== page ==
1100 13th Street, NW, Suite 1000Washington, DC 20005202.887.6400Toll-free: 800.544.0155
All Contents © 2020The Kiplinger Washington Editors
See All Authors »
Estate Planning Attorney,
Stone Arch Law Office
Philip J. Ruce is a Minnesota estate planning attorney and a veteran of a financial services career that began in 1999 and wound its way through two recessions and countless market booms and corrections. He is a widely published academic and an adjunct professor of law at Thomas Jefferson School of Law, where he teaches classes on wealth management and financial services to LL.M. candidates.
Philip's trust and fiduciary research has been published by universities around the country, including the Gonzaga University Law Review, the Quinnipiac University Law Review, the South Texas Law Review, the Drake University Law Review, as well as the American Bar Association's Real Property, Trust and Estate Law Journal. In 2013, his paper on trust protectors was cited by the U.S. District Court, District of Minnesota, in PHL Variable Insurance Company v. 2008 Christa Joseph Irrevocable Trust.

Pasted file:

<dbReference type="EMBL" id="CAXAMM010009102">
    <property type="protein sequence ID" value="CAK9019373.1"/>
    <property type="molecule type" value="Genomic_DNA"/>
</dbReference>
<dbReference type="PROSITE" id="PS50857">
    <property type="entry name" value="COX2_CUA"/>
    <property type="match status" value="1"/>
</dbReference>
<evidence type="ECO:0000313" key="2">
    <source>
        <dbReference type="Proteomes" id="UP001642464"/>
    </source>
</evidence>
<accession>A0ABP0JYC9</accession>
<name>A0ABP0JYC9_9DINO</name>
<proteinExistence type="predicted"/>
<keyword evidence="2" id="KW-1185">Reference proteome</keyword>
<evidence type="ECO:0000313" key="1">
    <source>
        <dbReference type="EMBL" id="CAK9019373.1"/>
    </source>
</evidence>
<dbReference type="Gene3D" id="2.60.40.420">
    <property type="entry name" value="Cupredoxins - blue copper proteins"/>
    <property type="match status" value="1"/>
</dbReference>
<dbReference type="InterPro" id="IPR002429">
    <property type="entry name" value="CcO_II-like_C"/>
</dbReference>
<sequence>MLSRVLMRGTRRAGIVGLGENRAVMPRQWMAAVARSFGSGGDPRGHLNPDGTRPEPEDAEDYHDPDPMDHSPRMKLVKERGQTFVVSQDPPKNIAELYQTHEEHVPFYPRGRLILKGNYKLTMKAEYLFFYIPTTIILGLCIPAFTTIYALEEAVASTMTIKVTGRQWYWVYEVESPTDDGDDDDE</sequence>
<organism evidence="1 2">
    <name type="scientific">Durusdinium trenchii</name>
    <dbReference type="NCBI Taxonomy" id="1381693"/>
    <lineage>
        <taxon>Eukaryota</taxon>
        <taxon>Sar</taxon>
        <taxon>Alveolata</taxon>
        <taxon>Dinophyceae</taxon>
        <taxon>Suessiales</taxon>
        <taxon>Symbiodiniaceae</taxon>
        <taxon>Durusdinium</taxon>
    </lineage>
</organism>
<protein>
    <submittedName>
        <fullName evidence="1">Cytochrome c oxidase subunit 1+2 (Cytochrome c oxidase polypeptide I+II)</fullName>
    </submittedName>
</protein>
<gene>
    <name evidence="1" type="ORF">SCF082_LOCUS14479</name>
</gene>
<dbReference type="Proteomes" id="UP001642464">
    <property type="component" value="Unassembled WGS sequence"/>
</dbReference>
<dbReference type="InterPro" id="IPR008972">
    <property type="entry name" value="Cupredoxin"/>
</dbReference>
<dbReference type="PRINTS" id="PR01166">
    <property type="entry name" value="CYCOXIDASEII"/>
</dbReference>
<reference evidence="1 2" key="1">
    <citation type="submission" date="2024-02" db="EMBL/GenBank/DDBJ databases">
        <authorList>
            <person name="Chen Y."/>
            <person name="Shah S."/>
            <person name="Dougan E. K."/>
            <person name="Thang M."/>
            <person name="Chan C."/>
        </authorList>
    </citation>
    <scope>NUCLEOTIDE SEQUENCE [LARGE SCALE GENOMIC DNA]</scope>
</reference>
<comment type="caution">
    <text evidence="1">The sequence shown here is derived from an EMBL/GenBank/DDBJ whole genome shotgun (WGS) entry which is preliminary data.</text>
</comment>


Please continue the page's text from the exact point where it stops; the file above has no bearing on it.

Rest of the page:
To avoid probate court and streamline the wealth-transfer process for your heirs, a revocable trust (also known as a living trust) can be a valuable tool. It can help simplify the transition, as well as provide privacy.
See More From: Building Wealth
Spendthrift trusts may sound like you're trying to keep your kids from frittering away your legacy, but they are not just for those with spending problems. They're useful in cases of divorce, substance abuse or where beneficiaries are young or financially inexperienced.
If you have any reservations about who you have in mind when writing your will, whether you're thinking about a young child or even an older person who could be vulnerable to scams, a trust could make a lot of sense.